Agreed. Too many people take the BS shortcuts, ie. "A is healthy, B is bad, etc."
Just eat what the f*ck you want, while obeying the cardinal rules :
1) cals in = cals out
2) IIFYM (if it fits your macros)
Think of it like food budgeting, but with cals instead of $$$.
You will naturally gravitate towards more filling but less calorie dense foodstuffs (greens, etc.). Those also happen to have the vitamins, etc. that you need./donedeal
The problem in the U.S. is not people who don't have skills. People have skills. The problem is that skills aren't valued. If you have skills, you will get paid shit. If you manipulate money, you will get paid a lot. This is why there's been such a geek brain drain into the financial industry. The U.S. does not value working for a living. We value gambling for a living.
It's not so much being flippant as it is being sad reality.
~$250K is the "new" true starting 6-figure income
$100K isn't sh*t nowadays (eg. IC physical design jobs have been hovering around $100K since 2000. Don't tell me inflation has not taken its toll in the last decade and a half)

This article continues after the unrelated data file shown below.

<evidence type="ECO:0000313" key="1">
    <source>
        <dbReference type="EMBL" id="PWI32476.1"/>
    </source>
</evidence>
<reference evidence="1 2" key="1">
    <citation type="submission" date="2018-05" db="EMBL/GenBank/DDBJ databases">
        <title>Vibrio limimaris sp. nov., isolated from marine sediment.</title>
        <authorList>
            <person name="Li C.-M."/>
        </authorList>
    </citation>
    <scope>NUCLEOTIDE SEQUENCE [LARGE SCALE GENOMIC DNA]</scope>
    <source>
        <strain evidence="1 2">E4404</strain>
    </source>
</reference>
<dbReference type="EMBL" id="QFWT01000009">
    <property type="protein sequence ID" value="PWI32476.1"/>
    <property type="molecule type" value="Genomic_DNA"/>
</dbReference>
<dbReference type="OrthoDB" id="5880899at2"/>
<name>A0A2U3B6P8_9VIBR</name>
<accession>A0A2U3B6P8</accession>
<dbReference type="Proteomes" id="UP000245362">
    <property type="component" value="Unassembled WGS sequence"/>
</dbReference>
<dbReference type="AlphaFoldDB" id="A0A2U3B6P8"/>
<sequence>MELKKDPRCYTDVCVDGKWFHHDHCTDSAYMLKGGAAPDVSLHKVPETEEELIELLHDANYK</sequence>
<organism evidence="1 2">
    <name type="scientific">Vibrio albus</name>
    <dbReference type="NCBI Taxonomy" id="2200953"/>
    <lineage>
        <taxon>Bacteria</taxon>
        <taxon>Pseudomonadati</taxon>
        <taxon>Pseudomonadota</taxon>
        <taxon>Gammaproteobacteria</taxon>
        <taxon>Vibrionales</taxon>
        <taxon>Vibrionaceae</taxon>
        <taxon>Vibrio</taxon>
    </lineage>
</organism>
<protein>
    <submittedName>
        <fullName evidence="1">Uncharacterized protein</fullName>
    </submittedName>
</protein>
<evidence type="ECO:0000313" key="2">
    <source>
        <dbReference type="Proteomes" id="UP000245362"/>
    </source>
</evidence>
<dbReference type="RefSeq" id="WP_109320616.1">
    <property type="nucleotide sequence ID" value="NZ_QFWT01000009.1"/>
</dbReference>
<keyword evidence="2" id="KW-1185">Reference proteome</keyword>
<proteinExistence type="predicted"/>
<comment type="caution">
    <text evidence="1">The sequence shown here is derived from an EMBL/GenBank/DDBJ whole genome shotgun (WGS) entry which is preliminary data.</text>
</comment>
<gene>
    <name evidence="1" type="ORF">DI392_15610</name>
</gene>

Simple. If you can afford the time, stress test a disk before putting it into use.
I do this for all "new to me" (ie. new or used) drives. It better pass two rounds of back-to-back sector scan + zero fill without so much as farting in SMART, or I don't use it.
Wait another half a decade.
A Haswell 4770K maxed out at ~4.5GHz (typical max if you do not delid) works out to be ~= 5.6GHz Nehalem i7.
This is absolute crap if you consider that it was pretty much 5 years from Nehalem to Haswell, but I needed to upgrade some machines (i7 920 @ 4.1GHz) so went with Haswell and got only a 37% boost in absolute OCed performance for my trouble.
The waveguide has a very small cross-section. Wonder how they coupled fiber to the ports.
End-fire coupling directly to a fiber would be horrendously inefficient, since minimizing coupling loss
requires both a good spatial overlap of the mode profiles and a good match of the effective refractive
indices in the two waveguides.